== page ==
By now, you’ve probably heard the terrible news about new Chase policy regarding their branded cards, not to be confused with co-branded offers. For those who have been living under a rock, here is the deal in a nutshell: Chase will not approve anyone who has added 5 new cards to their wallet within the last 2 years. They don’t just count credit pulls, but ALL cards from all the banks, including those where you are an authorized user.
Once again, for now, this new policy only affects Chase Freedom, Chase Sapphire Preferred, Chase Ink and Chase Slate. Cards like Chase British Airways Visa, Chase Southwest etc. are OK. For in-depth discussion and all the latest developments, follow this thread on Flyertalk, specifically the WIKI. This will be your best bet for staying in the loop.
So, does this mean the sky is falling…again? Nope. In this hobby the only constant is change. What is true today may not be true tomorrow. You have to stay calm and adjust accordingly. Of course, it’s a bummer that Chase instituted this new policy and I really wish I would have applied for CSP card in April while I still could. I did get my husband’s app approved in March, phew!
But not to worry, Chase has plenty of cards to keep me busy for the foreseeable future. Remember, you can get the bonus 24 months after receiving it on that specific product. Originally, I planned to get CSP card in December. It looks like I’ll have to swap it for Chase British Airways Visa. I hope to redeem Avios for our next trip to Europe to visit my family. I’d like to fly out of Dusseldorf to Fort Myers, where the route costs 25,000 Avios on Air Berlin with no fuel surcharges.
So, it looks like it might be wise to pick up 2 Chase BA Visas, one in mine and the other in my husband’s name. After that, it will be Southwest cards’ turn…again. Don’t worry, Marriott, I’ll get to you too eventually. You know, I have a soft spot for miles. But I love hotel points too! That was crazy Julia talking.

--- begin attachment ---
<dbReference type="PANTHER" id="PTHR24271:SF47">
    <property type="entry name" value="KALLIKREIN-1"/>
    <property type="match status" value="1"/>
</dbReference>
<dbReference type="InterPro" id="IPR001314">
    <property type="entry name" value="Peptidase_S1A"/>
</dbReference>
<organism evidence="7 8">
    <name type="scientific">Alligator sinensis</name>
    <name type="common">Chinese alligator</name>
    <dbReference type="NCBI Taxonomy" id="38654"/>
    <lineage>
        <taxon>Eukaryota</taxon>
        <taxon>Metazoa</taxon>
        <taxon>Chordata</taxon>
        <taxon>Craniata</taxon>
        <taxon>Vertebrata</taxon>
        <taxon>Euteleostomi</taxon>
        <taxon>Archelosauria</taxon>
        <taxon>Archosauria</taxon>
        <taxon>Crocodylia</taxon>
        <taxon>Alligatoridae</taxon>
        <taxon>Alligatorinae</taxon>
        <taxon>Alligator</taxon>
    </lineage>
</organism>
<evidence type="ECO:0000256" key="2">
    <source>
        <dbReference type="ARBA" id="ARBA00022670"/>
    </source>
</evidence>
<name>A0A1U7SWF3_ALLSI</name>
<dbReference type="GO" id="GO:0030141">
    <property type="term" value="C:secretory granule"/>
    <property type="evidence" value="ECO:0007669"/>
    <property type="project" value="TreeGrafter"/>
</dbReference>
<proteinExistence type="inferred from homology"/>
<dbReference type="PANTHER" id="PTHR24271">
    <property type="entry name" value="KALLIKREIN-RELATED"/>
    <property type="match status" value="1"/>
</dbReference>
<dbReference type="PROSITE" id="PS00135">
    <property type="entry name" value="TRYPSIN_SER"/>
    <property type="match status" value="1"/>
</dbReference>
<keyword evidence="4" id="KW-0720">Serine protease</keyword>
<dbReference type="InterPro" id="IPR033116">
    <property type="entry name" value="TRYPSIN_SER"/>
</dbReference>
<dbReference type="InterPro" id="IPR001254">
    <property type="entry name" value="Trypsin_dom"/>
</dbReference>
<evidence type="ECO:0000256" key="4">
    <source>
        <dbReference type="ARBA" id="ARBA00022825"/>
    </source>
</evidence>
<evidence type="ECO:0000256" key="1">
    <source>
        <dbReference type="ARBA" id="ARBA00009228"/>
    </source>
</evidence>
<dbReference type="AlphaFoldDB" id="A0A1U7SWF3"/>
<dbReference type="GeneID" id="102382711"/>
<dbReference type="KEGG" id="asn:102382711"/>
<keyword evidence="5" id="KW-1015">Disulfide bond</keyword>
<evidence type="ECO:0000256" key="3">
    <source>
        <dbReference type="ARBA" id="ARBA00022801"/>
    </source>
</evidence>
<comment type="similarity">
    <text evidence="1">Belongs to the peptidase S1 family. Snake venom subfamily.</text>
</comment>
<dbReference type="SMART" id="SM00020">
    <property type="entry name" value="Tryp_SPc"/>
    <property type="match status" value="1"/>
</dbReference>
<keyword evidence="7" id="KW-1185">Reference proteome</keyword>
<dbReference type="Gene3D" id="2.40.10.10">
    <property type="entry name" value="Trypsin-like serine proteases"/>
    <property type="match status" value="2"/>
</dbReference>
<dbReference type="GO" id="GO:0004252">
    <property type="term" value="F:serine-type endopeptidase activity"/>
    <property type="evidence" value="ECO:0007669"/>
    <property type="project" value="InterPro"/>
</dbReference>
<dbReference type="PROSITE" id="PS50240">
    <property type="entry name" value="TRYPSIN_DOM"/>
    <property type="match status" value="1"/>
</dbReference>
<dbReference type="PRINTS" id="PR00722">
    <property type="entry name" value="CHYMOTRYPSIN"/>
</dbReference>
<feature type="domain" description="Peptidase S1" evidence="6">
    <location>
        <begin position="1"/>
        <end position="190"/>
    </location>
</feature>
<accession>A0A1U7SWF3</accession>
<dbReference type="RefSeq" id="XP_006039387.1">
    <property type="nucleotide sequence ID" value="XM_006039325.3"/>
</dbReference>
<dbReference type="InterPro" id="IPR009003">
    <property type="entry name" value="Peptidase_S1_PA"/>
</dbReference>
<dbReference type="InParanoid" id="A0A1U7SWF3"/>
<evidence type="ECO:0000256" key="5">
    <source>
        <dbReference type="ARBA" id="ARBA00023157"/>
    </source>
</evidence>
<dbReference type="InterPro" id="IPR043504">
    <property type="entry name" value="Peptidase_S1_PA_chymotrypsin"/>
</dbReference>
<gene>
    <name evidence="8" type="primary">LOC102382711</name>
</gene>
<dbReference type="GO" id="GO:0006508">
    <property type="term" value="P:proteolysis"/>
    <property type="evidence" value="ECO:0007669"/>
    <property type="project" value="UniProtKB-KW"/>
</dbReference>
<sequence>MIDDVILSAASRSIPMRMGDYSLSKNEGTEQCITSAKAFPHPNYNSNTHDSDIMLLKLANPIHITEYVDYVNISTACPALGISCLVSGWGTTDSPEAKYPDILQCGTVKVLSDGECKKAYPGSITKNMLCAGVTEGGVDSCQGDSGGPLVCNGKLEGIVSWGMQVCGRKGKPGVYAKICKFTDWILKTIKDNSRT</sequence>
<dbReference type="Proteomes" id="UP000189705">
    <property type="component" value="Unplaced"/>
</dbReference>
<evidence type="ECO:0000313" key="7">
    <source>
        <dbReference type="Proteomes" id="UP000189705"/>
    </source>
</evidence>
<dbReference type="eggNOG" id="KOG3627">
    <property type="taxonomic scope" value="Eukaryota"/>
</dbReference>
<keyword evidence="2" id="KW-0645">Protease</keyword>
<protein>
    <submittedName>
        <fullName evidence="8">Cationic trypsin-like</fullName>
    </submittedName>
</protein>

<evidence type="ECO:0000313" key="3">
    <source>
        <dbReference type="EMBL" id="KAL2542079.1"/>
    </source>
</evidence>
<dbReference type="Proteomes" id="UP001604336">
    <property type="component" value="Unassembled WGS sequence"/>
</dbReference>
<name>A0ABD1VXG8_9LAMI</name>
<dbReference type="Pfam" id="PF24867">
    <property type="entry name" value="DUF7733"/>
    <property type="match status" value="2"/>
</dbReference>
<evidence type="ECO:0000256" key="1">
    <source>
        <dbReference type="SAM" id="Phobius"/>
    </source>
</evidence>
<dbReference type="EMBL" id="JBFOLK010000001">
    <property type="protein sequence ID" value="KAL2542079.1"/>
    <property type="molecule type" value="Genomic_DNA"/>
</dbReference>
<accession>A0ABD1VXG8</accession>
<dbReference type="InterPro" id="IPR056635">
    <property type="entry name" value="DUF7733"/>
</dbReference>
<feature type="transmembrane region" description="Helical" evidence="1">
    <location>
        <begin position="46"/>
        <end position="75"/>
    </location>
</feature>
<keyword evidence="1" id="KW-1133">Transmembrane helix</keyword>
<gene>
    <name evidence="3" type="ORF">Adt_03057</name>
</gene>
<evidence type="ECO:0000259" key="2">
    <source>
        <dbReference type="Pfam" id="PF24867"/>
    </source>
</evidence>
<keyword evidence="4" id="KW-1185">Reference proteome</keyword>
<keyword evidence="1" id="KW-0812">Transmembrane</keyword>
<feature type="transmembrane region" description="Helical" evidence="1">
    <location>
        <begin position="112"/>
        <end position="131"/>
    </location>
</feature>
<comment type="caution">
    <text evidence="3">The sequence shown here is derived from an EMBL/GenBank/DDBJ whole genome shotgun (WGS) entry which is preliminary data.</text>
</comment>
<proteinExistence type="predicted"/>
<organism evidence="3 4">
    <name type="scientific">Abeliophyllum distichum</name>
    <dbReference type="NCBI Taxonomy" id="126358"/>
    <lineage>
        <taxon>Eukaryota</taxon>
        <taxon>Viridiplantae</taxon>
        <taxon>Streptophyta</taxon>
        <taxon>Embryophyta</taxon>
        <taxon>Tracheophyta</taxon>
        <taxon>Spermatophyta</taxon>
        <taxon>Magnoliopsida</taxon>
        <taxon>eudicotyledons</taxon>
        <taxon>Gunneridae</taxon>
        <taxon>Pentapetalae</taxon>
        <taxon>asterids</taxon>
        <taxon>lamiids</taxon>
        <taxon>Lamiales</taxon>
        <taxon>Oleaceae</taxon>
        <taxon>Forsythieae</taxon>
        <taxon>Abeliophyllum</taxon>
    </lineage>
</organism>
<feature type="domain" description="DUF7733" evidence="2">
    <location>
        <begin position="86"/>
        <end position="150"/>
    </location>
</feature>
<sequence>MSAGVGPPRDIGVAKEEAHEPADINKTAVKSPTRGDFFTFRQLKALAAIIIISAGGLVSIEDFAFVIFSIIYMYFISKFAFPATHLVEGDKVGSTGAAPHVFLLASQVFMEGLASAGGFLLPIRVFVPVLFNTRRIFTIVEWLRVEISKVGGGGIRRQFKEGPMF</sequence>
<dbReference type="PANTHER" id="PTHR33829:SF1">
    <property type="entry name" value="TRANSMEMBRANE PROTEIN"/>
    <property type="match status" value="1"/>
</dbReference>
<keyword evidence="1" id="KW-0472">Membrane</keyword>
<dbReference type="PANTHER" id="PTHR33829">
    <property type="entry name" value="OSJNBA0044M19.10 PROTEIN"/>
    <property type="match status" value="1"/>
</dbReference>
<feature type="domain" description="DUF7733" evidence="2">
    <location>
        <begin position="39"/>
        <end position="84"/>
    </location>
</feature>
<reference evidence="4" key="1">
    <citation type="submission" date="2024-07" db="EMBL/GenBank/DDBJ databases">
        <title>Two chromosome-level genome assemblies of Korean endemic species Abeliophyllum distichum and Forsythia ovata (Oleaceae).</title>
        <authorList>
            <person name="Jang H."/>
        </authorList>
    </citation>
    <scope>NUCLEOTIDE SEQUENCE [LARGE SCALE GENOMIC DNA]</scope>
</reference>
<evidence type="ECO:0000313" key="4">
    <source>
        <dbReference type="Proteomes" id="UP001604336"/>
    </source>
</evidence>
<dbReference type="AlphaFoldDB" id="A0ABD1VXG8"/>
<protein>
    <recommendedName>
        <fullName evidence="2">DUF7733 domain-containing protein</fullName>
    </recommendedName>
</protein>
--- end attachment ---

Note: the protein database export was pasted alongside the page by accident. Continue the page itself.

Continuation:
Anyway, my point is: There are plenty of offers to go around, at least for now. In a way, it will make things easier for me. I won’t have to wonder where to speculatively transfer Ultimate Rewards from my husband’s CSP before canceling it. What, you didn’t think I would actually renew it, did you? There is a lot of talk about how you should hang on to your Ultimate Rewards-earning cards because you may not get approved for them again. Tune it out.
If CSP wasn’t worth paying the annual fee before, then really, what has changed? To me, nothing. I’ve cancelled both mine and my husband’s cards in the past when Chase had 1 bonus/per lifetime rule (reportedly not enforced). Of course, as I’ve said many times, I constantly switch cards, so will only renew those that give an annual perk.
Most (normal) people are not like me. Honestly, while the ROI is unbeatable when you collect sign-up bonuses, it does get a little crazy trying to constantly juggle cards. In a way, I secretly hope the banks will cut off churners like me, so I could just get a few good cards and call it a day. Yup, I’m a glutton for punishment. Why do you think I got into miles and points blogging?
So, you may wonder, what would those cards be? I would probably try to pick up Amex Blue Cash Preferred and Amex EveryDay Preferred. You can read more on them in this post where they are my top picks for a middle-class family. Both have annual fees, but the perks and earnings justify them, at least to me. I would try to purchase Visa gift cards from a grocery store ($500 using each Amex to maximize the payout ratio) and use those for my regular bills that total $1,000 each month. Things like power bill, donations and other stuff I can pay online, no big-ticket items that may need purchase protection. I would use Amex Everyday Preferred for gas and everything else.